Live! Bootleg

#752: Chip Away the Stone

GETTING MORE TALE #752: Chip Away the Stone

I didn’t have any childhood friends who were into Aerosmith.  I had to get into them on my own.

Well, that might not be entirely true.  Next door neighbour George may have been into them, but the rest of us ignored Aerosmith because they were “the band with the singer with the weird lips”.  They weren’t “metal” enough to be in my wheelhouse at that young age.  There wasn’t much Aerosmith being played on MuchMusic in the early 80s.  Maybe “Lightning Strikes”, but that was about it.  The music video with the greasers didn’t appeal to us metal kids.  The Joe Perry Project didn’t do it for us either.  The video with the pink saxophone?  (“Black Velvet Pants”.)  Not metal enough!  We were strict metal heads as kids, and pink saxophones were not metal.

What was it that finally caught my Aero-attention?  Joe Perry’s plexiglas guitar.

This all seems silly from an adult perspective, but we were just kids.  We loved metal, not just for the music but also that all-important image.  Videos were so important to us.  A band not only had to sound cool, but they had to look it.  Aerosmith didn’t look cool to us, with the tights and the lips.  That changed in early ’86.

Ironically enough the video was called “Let the Music Do the Talking”.  It was and is a killer song.  I didn’t know, or care about its history as a song by the Joe Perry Project.  What caught my eye was that guitar.  A transparent guitar?  I’d never seen anything like that before.  My best friend Bob and I were obsessed with unusual guitars.

“I have to tape this and show it to Bob,” I said.

The video itself was pretty cool.  A group of bootleggers snuck a camera into a concert to make their own video.  It was a glimpse at an adult activity we’d yet to experience: the live concert.  “Let the Music Do the Talking” made concerts look just as cool as we imagined they would be.  There was even a twist ending.  And like that, Aerosmith began to chip away the walls around me.  Once they got me to pay attention, I was loving the song!  Sure it wasn’t “metal”, but it was fast and rocked hard.  The singer may have looked kind of weird, but the guitar player was cool as hell!  I’d never seen anyone use a slide before.  Watching Joe Perry hammering away at that clear guitar gave me a million new air guitar moves.

What came next was “Walk This Way” with Run DMC, Permanent Vacation and mainstream recognition.  Before long everybody was into Aerosmith (again).  “Angel” came out when I was really into ballads, and it was a fantastic ballad.  On a kid’s allowance, I wasn’t able to get the album for many years, but Aerosmith were still on my radar.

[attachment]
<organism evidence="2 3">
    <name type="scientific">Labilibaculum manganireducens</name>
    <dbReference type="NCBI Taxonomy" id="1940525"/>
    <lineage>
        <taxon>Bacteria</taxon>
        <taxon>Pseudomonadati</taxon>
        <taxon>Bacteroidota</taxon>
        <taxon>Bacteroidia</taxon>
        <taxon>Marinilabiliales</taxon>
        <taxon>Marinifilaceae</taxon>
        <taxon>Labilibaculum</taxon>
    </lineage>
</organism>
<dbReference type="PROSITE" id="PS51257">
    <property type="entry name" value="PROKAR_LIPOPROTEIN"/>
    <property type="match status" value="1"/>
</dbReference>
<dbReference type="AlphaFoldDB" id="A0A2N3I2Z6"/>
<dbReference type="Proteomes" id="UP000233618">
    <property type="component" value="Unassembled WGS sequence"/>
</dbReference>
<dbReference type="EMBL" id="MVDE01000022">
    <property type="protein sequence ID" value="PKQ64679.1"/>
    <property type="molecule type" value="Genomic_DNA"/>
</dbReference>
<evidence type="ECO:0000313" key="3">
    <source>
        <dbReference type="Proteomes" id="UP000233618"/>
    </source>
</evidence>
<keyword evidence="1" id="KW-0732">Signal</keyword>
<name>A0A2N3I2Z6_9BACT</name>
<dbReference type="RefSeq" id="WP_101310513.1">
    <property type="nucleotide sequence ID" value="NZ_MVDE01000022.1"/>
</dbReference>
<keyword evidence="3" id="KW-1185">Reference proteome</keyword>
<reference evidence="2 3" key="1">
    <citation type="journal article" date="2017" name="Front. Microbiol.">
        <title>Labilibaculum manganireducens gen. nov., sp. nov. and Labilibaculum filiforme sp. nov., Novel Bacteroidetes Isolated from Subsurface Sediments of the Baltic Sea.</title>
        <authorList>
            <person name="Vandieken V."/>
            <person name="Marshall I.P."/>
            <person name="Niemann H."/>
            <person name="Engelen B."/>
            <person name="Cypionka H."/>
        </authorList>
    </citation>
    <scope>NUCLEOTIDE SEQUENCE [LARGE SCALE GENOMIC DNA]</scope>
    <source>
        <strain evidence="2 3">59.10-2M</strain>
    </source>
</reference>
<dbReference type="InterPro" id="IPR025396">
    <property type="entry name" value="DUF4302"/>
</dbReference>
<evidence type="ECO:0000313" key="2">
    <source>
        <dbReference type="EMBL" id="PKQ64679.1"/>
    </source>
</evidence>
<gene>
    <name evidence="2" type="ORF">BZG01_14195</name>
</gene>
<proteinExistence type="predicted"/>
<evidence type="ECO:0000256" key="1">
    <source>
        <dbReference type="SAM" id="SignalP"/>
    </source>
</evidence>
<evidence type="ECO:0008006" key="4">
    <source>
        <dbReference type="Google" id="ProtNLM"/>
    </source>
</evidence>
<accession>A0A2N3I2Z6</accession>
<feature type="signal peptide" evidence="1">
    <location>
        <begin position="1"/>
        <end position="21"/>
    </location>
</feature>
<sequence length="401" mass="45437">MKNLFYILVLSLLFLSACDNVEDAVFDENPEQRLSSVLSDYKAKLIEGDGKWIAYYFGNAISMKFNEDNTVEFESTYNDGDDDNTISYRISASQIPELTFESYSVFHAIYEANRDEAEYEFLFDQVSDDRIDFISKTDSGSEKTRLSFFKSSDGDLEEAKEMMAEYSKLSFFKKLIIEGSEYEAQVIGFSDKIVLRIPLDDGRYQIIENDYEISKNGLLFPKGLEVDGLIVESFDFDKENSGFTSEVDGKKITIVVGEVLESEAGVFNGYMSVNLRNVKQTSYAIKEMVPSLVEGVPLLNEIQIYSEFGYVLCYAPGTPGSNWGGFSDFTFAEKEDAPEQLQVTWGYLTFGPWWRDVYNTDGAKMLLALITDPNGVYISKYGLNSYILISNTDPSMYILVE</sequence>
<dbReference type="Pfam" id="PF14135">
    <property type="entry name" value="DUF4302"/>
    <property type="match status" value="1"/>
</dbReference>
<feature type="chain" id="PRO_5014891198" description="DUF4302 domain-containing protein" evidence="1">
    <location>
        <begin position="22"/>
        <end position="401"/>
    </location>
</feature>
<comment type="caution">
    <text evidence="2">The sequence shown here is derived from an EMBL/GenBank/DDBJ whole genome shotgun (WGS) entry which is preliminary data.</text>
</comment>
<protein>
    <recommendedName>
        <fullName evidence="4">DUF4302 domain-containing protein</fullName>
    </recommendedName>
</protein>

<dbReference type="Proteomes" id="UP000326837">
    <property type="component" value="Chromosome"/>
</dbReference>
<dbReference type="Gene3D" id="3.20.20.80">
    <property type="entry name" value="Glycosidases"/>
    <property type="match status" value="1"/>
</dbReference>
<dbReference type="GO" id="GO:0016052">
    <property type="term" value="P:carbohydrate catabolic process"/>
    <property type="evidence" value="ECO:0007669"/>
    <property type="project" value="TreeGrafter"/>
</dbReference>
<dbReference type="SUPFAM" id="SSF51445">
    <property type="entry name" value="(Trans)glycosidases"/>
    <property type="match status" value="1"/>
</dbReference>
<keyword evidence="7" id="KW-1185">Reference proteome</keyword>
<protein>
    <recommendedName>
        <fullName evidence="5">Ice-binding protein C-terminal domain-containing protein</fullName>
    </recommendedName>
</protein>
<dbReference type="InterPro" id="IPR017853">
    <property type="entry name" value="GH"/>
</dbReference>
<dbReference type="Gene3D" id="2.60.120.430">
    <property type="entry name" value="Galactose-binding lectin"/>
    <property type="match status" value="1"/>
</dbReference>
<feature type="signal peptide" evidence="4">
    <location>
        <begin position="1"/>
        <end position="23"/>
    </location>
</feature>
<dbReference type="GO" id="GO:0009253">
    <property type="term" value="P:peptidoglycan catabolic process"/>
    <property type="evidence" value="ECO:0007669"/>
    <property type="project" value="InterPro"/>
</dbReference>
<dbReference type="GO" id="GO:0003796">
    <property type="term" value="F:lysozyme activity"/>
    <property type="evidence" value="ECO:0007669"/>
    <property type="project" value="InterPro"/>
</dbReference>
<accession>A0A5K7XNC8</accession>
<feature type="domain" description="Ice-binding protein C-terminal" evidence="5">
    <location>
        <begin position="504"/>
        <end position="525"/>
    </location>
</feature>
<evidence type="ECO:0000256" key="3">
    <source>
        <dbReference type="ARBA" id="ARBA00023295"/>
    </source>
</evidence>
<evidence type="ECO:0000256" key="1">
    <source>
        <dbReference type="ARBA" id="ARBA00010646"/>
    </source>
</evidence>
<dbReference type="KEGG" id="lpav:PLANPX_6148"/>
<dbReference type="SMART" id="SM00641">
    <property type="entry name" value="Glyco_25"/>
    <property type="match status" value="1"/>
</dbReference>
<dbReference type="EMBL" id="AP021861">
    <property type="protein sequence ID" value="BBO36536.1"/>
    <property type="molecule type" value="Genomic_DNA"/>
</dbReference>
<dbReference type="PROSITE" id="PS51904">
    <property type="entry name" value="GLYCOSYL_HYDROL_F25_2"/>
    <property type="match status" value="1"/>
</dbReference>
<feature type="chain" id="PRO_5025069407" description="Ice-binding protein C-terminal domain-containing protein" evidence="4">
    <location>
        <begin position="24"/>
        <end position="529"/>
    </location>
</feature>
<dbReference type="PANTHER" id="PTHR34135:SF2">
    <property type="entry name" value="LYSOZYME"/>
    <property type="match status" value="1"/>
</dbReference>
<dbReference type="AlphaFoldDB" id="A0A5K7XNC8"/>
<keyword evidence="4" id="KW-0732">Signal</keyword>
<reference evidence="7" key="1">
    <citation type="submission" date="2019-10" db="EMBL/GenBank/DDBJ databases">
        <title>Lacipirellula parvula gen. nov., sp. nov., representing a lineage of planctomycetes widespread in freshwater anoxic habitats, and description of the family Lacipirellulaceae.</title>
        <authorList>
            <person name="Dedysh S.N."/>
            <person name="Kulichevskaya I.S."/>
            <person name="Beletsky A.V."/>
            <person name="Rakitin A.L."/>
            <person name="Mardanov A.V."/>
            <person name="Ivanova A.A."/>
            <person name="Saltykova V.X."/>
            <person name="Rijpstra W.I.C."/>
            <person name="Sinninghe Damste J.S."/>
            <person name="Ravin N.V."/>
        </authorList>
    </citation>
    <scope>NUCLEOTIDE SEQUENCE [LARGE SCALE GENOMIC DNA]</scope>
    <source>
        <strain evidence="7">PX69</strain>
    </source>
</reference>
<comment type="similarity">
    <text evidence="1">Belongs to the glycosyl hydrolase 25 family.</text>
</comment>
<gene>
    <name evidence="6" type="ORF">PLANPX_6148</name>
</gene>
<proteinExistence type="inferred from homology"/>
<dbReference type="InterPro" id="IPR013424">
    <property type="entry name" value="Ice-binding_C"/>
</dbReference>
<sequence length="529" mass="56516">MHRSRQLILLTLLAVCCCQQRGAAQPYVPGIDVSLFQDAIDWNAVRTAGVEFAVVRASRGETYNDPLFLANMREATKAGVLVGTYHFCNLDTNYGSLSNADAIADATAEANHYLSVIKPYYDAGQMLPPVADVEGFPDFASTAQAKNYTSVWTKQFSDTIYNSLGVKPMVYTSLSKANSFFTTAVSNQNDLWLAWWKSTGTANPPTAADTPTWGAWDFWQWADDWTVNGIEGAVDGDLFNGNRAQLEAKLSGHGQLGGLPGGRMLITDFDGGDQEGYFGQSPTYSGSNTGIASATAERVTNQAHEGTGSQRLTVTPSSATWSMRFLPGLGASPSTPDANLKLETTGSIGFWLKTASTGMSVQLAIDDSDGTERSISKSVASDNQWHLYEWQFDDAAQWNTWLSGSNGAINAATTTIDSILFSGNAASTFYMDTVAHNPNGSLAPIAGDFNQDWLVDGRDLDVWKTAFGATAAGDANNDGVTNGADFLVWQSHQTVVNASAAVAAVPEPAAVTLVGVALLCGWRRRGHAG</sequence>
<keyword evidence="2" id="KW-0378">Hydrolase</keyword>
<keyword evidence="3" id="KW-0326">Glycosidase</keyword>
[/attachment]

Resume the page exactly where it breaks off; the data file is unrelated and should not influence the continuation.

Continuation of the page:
Only a year after Permanent Vacation came the song that I grew to love the most.  What came out a year after Permanent Vacation, you may be asking?

Many people didn’t catch the 1988 release of Gems.  It was on their former record label Columbia and didn’t get a lot of notice.  What Gems had wasn’t a new song, just an obscure one dusted off:  “Chip Away the Stone”.

Written by Richie Supa, “Chip Away the Stone” is one of a few hit songs the guitarist gave to Aerosmith.  Others like “Amazing” might be more well-know, but “Chip Away” is special.  When the music video hit in late ’88, Supa was featured in it via archival footage (look for the guy with the moustache).  If anyone knew “Chip Away” in ’88 prior to Gems, it would have been through their album Live! Bootleg.  The studio version was only available on a rare single!  If you were a kid living in Kitchener in the late 80s, good luck finding it, or even knowing it existed.  For us, and the majority of fans, “Chip Away the Stone” was a brand new song.

I was getting into piano in rock songs around this time too.  “Chip Away the Stone” had just a hint of boogie-woogie and it hit the right chords for me.  Even though I was expanding my musical horizons slowly but surely, the music video still had a huge impact.  Considering it was made up of old live footage, it was surprisingly well edited, fresh and cutting-edge.  The shots of the piano were spliced to look like somebody was playing on one super-long piano keyboard.  I assumed it was Richie Supa playing piano:  the credits are unclear.  Either way, that video got me deeper into Aerosmith.  Way deeper.

Today my two favourite songs are “Chip Away the Stone” and “Let the Music Do the Talking”.  I have plenty of others — “Seasons of Whither”, “F.I.N.E.”, “Draw the Line” — but those first two just stick with me.  Part of that is nostalgia, but the other is that they are just great fucking songs.

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REVIEW: Aerosmith – Box of Fire Bonus Disc (1994) and conclusion

AEROSMITH – Box of Fire Bonus Disc (1994 Sony, only included in the Box of Fire)